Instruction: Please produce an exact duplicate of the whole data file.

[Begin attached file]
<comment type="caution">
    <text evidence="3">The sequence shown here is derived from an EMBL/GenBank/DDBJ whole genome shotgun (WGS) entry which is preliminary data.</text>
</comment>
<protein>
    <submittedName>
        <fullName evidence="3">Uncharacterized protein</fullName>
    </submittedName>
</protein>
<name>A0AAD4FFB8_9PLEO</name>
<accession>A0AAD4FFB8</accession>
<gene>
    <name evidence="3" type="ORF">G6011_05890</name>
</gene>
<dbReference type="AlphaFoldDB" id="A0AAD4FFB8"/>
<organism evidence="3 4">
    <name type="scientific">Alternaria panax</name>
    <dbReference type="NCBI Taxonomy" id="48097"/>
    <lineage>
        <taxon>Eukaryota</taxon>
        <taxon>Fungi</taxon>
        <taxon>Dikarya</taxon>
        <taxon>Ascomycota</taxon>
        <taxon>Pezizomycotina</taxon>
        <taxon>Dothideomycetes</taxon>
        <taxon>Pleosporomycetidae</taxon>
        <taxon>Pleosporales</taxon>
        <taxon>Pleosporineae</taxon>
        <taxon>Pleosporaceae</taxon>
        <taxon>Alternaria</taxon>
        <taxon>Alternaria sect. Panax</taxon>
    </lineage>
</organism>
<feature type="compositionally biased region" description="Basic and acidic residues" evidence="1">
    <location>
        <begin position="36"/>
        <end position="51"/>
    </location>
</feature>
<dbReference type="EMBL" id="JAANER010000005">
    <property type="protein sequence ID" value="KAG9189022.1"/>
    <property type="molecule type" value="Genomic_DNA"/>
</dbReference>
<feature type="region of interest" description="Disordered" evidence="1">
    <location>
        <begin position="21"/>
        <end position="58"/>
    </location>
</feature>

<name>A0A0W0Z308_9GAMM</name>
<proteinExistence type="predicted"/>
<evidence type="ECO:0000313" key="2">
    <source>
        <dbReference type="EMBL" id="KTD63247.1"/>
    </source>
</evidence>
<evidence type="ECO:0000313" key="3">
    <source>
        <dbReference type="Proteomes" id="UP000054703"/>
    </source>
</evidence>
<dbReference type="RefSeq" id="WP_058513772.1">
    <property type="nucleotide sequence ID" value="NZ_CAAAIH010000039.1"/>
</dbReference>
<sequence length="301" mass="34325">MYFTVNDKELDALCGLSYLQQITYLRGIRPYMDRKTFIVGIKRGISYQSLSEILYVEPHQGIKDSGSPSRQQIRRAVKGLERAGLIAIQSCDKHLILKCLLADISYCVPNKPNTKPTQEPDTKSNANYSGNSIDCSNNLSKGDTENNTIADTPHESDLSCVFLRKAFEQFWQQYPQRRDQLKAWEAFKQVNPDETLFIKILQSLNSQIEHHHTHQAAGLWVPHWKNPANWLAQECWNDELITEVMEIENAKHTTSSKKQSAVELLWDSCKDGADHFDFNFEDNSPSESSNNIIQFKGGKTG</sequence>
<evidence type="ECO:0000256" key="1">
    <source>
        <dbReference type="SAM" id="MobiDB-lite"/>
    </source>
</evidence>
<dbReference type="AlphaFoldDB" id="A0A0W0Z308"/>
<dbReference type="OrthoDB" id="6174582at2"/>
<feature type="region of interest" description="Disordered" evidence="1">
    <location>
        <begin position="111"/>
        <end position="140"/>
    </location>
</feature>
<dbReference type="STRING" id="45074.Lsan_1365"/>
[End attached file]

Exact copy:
<comment type="caution">
    <text evidence="3">The sequence shown here is derived from an EMBL/GenBank/DDBJ whole genome shotgun (WGS) entry which is preliminary data.</text>
</comment>
<protein>
    <submittedName>
        <fullName evidence="3">Uncharacterized protein</fullName>
    </submittedName>
</protein>
<name>A0AAD4FFB8_9PLEO</name>
<accession>A0AAD4FFB8</accession>
<gene>
    <name evidence="3" type="ORF">G6011_05890</name>
</gene>
<dbReference type="AlphaFoldDB" id="A0AAD4FFB8"/>
<organism evidence="3 4">
    <name type="scientific">Alternaria panax</name>
    <dbReference type="NCBI Taxonomy" id="48097"/>
    <lineage>
        <taxon>Eukaryota</taxon>
        <taxon>Fungi</taxon>
        <taxon>Dikarya</taxon>
        <taxon>Ascomycota</taxon>
        <taxon>Pezizomycotina</taxon>
        <taxon>Dothideomycetes</taxon>
        <taxon>Pleosporomycetidae</taxon>
        <taxon>Pleosporales</taxon>
        <taxon>Pleosporineae</taxon>
        <taxon>Pleosporaceae</taxon>
        <taxon>Alternaria</taxon>
        <taxon>Alternaria sect. Panax</taxon>
    </lineage>
</organism>
<feature type="compositionally biased region" description="Basic and acidic residues" evidence="1">
    <location>
        <begin position="36"/>
        <end position="51"/>
    </location>
</feature>
<dbReference type="EMBL" id="JAANER010000005">
    <property type="protein sequence ID" value="KAG9189022.1"/>
    <property type="molecule type" value="Genomic_DNA"/>
</dbReference>
<feature type="region of interest" description="Disordered" evidence="1">
    <location>
        <begin position="21"/>
        <end position="58"/>
    </location>
</feature>

<name>A0A0W0Z308_9GAMM</name>
<proteinExistence type="predicted"/>
<evidence type="ECO:0000313" key="2">
    <source>
        <dbReference type="EMBL" id="KTD63247.1"/>
    </source>
</evidence>
<evidence type="ECO:0000313" key="3">
    <source>
        <dbReference type="Proteomes" id="UP000054703"/>
    </source>
</evidence>
<dbReference type="RefSeq" id="WP_058513772.1">
    <property type="nucleotide sequence ID" value="NZ_CAAAIH010000039.1"/>
</dbReference>
<sequence length="301" mass="34325">MYFTVNDKELDALCGLSYLQQITYLRGIRPYMDRKTFIVGIKRGISYQSLSEILYVEPHQGIKDSGSPSRQQIRRAVKGLERAGLIAIQSCDKHLILKCLLADISYCVPNKPNTKPTQEPDTKSNANYSGNSIDCSNNLSKGDTENNTIADTPHESDLSCVFLRKAFEQFWQQYPQRRDQLKAWEAFKQVNPDETLFIKILQSLNSQIEHHHTHQAAGLWVPHWKNPANWLAQECWNDELITEVMEIENAKHTTSSKKQSAVELLWDSCKDGADHFDFNFEDNSPSESSNNIIQFKGGKTG</sequence>
<evidence type="ECO:0000256" key="1">
    <source>
        <dbReference type="SAM" id="MobiDB-lite"/>
    </source>
</evidence>
<dbReference type="AlphaFoldDB" id="A0A0W0Z308"/>
<dbReference type="OrthoDB" id="6174582at2"/>
<feature type="region of interest" description="Disordered" evidence="1">
    <location>
        <begin position="111"/>
        <end position="140"/>
    </location>
</feature>
<dbReference type="STRING" id="45074.Lsan_1365"/>